Looking to the Founders: But When Religion Becomes The Issue…

I made it clear that America is not – and will never be – at war with Islam  — Barack Obama, 2009

In the last article, I discussed the religious landscape of the early republic, and that the Founders wanted to leave us a framework that we could use to avoid making religion an issue for contention.

It didn’t take long before the Founders had to face the first big test of this principle, and it would not come from within the United States, but from the Islamic leaders of the Barbary Coast.

From the time of colonization, American goods have been transported all over the world. And if you are going to engage in international trade, you better be willing and able to protect your shipments and merchantmen.

While British colonies, American shipping was protected in the Mediterranean through treaties arranged by the foreign service. Once separate, American ships were fair game (and probably encouraged by the British to be captured).

The objectives of the pirates was two-fold: capturing goods and the occasional ship, but most importantly capturing Christian slaves for the slave markets in the Islamic Ottoman Empire.

Throughout the history of the Barbary Pirates, it is estimated that over 1.25 million Christians were captured and sold as chattel.

The pirates weren’t without a sense of entrepreneurial fairness, though — families of the captured could pay a ransom for their safe release and return. Whole ships were also occasionally ransomed, often for enormous sums as high as $50,000.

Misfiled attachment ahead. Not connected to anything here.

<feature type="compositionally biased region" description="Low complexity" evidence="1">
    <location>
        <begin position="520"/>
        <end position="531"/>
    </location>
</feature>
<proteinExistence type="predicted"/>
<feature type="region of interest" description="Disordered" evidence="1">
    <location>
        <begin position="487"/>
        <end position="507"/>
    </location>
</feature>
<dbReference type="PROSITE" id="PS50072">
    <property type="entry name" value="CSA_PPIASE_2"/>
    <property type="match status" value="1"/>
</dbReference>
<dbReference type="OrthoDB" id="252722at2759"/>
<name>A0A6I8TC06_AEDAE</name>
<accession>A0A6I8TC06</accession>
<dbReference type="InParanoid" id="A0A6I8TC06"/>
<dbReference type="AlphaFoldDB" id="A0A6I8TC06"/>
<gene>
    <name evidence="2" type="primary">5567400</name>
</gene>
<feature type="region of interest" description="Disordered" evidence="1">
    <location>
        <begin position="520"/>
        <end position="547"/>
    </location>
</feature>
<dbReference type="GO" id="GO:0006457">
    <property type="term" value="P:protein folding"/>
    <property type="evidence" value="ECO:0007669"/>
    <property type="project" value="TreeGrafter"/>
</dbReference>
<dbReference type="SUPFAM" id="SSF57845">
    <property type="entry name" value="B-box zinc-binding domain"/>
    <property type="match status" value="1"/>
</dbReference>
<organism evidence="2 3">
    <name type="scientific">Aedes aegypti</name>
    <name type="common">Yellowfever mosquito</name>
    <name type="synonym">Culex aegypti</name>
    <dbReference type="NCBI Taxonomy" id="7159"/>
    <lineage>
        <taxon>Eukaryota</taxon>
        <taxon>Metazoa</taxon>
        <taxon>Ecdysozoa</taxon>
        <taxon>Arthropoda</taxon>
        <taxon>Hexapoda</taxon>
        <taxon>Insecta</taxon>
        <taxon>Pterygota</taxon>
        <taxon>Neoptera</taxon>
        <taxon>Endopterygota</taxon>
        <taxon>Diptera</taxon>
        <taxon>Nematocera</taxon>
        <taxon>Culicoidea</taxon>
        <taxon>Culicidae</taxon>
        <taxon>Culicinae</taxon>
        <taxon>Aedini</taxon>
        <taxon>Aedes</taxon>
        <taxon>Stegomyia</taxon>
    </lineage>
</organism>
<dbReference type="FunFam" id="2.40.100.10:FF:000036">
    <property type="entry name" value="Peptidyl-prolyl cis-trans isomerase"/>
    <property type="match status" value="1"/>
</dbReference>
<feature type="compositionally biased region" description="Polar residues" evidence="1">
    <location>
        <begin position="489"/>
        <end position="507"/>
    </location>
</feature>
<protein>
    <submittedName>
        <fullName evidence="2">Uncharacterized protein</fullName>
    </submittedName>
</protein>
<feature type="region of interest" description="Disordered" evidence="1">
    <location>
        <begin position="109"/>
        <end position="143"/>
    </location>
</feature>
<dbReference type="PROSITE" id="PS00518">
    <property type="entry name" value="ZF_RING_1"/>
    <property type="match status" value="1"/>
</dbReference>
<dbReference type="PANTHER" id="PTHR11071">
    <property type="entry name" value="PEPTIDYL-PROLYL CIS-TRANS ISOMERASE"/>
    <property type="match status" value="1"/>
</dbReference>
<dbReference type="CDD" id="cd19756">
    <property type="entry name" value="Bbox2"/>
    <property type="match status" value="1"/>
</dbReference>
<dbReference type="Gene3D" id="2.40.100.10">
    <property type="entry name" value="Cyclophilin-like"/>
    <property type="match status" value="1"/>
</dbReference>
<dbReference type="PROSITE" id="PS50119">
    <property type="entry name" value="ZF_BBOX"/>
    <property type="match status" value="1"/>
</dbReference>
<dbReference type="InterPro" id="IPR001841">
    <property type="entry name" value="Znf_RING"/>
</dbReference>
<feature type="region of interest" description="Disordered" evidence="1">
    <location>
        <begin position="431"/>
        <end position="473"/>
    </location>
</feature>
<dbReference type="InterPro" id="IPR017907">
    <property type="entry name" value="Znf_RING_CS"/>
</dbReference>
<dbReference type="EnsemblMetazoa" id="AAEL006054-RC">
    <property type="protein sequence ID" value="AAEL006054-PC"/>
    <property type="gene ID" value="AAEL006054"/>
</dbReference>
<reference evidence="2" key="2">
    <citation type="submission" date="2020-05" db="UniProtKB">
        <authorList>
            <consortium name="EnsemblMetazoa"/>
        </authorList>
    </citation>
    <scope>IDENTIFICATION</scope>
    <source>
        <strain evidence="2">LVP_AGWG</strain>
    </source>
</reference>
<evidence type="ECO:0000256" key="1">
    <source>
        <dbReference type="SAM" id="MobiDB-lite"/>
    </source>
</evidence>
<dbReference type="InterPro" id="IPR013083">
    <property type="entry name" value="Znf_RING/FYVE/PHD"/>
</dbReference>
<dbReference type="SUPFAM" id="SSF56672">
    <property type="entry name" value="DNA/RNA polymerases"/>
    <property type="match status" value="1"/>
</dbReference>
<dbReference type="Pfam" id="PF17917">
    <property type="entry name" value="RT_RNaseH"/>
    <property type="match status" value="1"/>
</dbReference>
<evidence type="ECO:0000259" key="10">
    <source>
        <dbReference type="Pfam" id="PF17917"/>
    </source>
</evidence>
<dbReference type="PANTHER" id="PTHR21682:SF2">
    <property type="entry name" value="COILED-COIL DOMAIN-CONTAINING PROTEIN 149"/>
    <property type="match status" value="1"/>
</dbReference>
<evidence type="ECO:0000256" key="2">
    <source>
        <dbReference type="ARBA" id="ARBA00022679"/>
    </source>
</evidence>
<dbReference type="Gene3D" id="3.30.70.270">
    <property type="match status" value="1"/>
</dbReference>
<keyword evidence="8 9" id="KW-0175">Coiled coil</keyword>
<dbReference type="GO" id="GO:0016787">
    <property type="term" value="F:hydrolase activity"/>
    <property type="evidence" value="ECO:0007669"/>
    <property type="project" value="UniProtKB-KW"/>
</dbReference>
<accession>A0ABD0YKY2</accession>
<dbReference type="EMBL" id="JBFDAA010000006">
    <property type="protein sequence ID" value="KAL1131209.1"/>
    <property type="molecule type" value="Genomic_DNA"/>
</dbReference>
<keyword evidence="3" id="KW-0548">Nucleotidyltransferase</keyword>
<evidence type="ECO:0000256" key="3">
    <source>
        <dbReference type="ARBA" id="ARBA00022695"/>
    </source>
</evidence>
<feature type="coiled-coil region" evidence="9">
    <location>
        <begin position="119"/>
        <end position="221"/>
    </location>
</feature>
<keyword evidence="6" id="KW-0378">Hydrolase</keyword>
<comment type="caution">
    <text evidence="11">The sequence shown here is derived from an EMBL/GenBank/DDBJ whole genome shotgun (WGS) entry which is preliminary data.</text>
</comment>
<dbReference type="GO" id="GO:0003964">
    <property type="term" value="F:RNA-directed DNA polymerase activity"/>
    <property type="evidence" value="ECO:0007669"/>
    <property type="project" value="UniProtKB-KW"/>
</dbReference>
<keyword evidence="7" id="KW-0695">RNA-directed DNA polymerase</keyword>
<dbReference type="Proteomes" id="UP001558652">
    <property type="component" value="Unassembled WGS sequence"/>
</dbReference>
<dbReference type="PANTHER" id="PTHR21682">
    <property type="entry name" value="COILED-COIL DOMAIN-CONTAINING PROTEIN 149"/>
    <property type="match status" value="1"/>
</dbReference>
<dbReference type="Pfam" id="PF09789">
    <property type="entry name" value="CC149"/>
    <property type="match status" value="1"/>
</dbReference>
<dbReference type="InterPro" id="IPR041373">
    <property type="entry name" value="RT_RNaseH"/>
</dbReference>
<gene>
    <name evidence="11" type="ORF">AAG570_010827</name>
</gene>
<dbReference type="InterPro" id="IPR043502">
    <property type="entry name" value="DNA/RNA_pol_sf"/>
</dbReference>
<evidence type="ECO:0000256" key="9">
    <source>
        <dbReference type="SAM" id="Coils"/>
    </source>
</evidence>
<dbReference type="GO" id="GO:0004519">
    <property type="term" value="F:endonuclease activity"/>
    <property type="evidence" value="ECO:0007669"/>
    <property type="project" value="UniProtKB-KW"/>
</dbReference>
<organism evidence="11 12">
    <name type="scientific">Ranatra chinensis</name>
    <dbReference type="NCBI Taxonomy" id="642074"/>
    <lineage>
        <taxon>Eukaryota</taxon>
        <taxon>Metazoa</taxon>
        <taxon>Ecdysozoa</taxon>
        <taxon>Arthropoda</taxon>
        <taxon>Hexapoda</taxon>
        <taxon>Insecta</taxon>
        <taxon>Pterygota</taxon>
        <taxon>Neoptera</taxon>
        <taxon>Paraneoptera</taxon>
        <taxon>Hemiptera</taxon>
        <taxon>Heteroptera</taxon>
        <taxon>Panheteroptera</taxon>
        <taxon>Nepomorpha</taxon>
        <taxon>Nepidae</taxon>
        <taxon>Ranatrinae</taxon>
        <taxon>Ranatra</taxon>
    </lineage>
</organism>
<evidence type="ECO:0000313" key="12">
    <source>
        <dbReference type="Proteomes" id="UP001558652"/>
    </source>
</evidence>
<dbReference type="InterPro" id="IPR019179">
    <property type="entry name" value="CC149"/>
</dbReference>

Islam forbids trafficking in slaves who are Muslim (or at least their particular brand of Islam) and Muhammad had set up the system of slavery as a replacement to official state-sanctioned prisons. Prisoners captured in battle were automatically considered to be slaves, rather than any form of incarceration or internment.

So while this wasn’t exactly a jihad or holy war, it was economically-driven warfare with a very strong religious undertone.

The British weren’t exactly known for shying away from battle, yet they found it (like most other European powers) easier to just buy-off the pirates — pay a formal tribute to the pasha of the region.

During the Revolution, American vessels were given protection from the Kingdom of France, but France’s own political turmoil after the Revolution left the fledgling America to defend itself.

President John Adams was left with two options: fight it out or continue the practice of paying protection money to the pirates.

Adams chose the later, and with the unanimous consent of the Senate, the pasha was paid in two shipments:

…forty thousand Spanish dollars, thirteen watches of gold, silver & pinsbach, five rings, of which three of diamonds, one of saphire and one with a watch in it, one hundred & forty piques of cloth, and four caftans of brocade

And then 8 months later:

…twelve thousand Spanish dollars, five hawsers-8 Inch, three cables-10 Inch, twenty-five barrels tar, twenty-five barrels pitch, ten barrels rosin, five hundred pine boards, five hundred oak barrels, ten masts, twelve yards, fifty bolts canvas, and four anchors

All of which representing a considerable fortune paid in the generation of the Founding Fathers as protection money to avoid a fight.

While Jefferson would be president when war broke out with the Barbary Coast, he continued the previous policies, including paying a $60,000 (almost $1 million in today’s currency) ransom for the release of American prisoners.